Plan to build a giant offshore wind farm off Scotland’s east coast

A giant offshore wind farm off Scotland’s east coast would be UK's largest and could power all Scottish homes twice over, reports The Scotsman. SSE Renewables’ proposed 4.1 gigawatt Berwick Bank “super project” would see 307 of the world’s most powerful turbines – standing up to 355m from sea level to blade tip – built in the Firth of Forth and located around 40 kilometres off the Fife and East Lothian coastlines. The scheme would generate enough green energy to power more than five million homes and save around eight million tonnes of carbon dioxide annually. The Scotsman says the array, which is an amalgamation of earlier Berwick Bank and Marr Bank proposals, is already at an advanced stage of development after 10 years of research and analysis. Alex Meredith, SSE’s project director for Berwick Bank, says the project would play a key part in achieving national emissions reduction targets and consent would demonstrate Scotland’s leadership ahead of COP26.

edie, The Scotsman

Bid launched to build 2GW offshore wind farm west of Orkney

French oil major TotalEnergies, which is seeking to increase its involvement in renewables, is partnering with Macquarie’s Green Investment Group (GIG) and Scottish developer RIDG in a bid for an offshore wind project in an area west of the Orkney Islands. The two-gigawatt proposal has the potential to power more than two million homes and is currently being evaluated by the Crown Estate Scotland as part of the ScotWind leasing round. “Scotland has been a pioneer in the deployment of renewable electricity – and now, through projects to be delivered via ScotWind, we believe it could play a role in showcasing a deep and economy-wide energy transition. By working with local partners, we can ensure that we create sustainable, long-term jobs in Caithness and Orkney as part of this transition to a net-zero economy” said Edward Northam, Head of GIG Europe., Offshore Engineer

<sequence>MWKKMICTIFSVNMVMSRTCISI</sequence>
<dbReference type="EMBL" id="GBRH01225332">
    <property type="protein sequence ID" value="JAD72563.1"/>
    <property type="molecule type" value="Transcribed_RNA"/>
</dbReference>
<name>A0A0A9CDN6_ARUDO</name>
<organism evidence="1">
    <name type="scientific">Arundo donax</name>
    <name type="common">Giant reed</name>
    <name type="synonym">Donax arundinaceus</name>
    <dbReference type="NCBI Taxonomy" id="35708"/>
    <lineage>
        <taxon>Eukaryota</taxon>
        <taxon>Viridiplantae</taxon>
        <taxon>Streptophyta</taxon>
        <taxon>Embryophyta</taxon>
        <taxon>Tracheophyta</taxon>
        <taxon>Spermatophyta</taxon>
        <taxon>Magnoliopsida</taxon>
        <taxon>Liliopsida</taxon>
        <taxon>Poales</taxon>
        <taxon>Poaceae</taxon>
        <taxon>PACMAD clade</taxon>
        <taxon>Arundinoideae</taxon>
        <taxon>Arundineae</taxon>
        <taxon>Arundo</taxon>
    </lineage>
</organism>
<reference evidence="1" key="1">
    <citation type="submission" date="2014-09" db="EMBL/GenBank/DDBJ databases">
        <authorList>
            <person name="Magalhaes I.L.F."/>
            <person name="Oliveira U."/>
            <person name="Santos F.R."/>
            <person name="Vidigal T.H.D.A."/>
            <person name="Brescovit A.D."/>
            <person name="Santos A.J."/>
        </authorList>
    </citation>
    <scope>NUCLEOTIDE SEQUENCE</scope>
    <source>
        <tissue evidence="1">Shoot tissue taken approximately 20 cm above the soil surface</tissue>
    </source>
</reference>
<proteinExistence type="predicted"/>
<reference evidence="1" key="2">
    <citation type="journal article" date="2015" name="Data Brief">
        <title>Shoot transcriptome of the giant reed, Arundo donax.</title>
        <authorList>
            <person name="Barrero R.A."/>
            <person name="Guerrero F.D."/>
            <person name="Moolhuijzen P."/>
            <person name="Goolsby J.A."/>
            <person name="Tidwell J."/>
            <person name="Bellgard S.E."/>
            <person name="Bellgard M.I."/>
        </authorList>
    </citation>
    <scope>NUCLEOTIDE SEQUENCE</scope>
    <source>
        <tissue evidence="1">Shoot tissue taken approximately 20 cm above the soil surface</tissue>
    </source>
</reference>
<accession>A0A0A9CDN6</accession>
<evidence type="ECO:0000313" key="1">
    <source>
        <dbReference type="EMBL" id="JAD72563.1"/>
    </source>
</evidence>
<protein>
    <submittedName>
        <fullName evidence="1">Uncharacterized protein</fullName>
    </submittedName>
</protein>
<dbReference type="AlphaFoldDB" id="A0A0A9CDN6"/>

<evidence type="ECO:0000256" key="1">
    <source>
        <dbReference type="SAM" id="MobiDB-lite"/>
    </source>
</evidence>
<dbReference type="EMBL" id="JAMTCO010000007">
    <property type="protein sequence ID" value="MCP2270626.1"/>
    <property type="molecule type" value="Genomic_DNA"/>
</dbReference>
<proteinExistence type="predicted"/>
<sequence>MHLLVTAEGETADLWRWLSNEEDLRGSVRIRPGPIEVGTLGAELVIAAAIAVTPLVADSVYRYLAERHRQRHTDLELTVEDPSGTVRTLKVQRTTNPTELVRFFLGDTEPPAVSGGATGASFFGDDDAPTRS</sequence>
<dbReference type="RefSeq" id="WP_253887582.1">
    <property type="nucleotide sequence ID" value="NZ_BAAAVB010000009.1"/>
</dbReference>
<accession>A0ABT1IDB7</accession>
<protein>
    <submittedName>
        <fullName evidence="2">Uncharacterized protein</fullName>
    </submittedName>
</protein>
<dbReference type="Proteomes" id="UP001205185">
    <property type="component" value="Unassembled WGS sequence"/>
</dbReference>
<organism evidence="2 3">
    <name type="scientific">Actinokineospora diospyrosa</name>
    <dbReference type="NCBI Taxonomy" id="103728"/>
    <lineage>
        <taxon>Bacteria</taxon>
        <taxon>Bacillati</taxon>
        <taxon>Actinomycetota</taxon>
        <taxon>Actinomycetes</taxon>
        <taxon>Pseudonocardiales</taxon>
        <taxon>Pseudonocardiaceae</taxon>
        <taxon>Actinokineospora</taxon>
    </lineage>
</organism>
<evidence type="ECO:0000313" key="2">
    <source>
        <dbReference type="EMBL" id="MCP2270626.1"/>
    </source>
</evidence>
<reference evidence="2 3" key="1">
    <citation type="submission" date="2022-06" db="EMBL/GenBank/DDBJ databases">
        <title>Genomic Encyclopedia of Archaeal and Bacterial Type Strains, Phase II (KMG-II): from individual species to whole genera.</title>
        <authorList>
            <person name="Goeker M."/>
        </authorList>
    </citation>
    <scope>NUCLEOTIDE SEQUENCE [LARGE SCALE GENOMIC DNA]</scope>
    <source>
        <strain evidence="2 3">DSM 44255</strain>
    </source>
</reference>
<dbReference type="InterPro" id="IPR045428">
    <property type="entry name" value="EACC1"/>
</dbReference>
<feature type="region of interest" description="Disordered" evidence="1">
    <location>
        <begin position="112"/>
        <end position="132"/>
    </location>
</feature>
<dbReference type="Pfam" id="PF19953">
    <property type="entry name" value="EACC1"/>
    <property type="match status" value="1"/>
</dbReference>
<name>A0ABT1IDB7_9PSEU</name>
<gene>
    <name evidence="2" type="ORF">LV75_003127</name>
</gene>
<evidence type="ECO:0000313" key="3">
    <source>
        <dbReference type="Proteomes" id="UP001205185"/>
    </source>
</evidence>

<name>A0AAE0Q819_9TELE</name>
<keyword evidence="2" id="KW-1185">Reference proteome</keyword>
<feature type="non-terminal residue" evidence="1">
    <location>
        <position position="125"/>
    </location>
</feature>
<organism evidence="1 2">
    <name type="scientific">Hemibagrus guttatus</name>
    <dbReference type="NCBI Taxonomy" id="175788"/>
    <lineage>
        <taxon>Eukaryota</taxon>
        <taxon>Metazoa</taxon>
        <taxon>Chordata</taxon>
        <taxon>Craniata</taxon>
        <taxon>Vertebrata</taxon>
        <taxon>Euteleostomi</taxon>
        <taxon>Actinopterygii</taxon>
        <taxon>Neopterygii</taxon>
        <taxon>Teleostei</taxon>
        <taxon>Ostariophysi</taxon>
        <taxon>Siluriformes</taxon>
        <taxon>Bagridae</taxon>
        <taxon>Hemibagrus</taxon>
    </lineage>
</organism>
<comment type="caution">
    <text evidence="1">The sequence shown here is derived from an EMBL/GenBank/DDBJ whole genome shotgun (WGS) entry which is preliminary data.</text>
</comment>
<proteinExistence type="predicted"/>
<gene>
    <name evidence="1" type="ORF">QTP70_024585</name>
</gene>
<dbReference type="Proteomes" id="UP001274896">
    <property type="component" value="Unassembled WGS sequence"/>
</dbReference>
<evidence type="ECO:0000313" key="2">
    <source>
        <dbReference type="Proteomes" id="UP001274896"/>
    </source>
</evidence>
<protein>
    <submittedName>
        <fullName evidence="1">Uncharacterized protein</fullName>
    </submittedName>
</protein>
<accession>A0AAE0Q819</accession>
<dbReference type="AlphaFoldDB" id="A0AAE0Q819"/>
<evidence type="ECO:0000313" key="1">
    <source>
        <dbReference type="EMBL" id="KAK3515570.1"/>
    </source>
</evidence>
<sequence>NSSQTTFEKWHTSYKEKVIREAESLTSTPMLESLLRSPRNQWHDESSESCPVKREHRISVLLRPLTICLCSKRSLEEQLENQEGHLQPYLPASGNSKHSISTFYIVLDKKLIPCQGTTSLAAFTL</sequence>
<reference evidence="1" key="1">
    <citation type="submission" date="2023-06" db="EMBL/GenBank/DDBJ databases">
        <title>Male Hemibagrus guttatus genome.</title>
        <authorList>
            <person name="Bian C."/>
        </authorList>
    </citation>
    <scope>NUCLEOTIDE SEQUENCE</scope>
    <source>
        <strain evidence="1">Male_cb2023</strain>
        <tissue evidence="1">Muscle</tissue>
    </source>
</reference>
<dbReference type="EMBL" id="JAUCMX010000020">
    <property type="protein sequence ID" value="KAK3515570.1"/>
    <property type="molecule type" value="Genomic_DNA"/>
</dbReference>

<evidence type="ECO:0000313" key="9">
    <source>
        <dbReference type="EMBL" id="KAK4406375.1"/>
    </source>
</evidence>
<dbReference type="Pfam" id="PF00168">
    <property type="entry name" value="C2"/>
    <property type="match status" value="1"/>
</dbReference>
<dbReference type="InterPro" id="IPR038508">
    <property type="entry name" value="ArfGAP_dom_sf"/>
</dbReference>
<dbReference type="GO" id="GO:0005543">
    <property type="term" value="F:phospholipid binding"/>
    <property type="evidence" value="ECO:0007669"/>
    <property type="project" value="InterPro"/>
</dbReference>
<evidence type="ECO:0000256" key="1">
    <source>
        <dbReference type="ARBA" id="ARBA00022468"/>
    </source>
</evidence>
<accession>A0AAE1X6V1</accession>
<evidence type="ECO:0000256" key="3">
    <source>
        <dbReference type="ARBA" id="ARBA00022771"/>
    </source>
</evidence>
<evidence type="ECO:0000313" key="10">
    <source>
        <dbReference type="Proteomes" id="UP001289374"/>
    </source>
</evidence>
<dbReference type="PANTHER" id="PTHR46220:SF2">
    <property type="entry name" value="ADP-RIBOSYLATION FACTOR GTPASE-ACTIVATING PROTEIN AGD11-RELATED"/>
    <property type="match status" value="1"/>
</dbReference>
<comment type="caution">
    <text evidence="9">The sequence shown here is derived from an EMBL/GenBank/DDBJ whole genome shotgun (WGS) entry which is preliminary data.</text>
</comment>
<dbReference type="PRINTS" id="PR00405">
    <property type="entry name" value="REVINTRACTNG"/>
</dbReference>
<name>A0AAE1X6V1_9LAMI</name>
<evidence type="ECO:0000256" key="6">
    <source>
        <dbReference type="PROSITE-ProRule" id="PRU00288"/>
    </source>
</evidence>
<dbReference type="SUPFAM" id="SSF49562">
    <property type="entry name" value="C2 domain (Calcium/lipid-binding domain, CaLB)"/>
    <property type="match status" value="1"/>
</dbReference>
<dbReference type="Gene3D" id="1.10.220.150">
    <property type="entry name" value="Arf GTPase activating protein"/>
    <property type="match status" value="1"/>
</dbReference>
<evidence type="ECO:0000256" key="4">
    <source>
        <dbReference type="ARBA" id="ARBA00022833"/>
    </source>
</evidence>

Community ownership of offshore wind farms

Renewable energy platform Ripple has joined the NextGen consortium which is pursuing seabed development rights within the Crown Estate Scotland ScotWind leasing round. The consortium said the partnership will help bring community ownership to the offshore wind sector for the first time in the UK, and ensure a meaningful proportion of future Scottish offshore wind projects are available via Ripple’s consumer ownership platform. David Woodhead, Innovation Manager for NextGen, said: ” We are really excited about this partnership and see great potential in Ripple’s innovative platform, both to enable meaningful consumer ownership of an offshore wind project for the first time, and as a vehicle to support wider local benefits in the Scottish communities neighbouring our wind farm projects. We look forward to working with them as a project delivery partner to develop a model which works for the offshore wind sector.”

Energy Live News,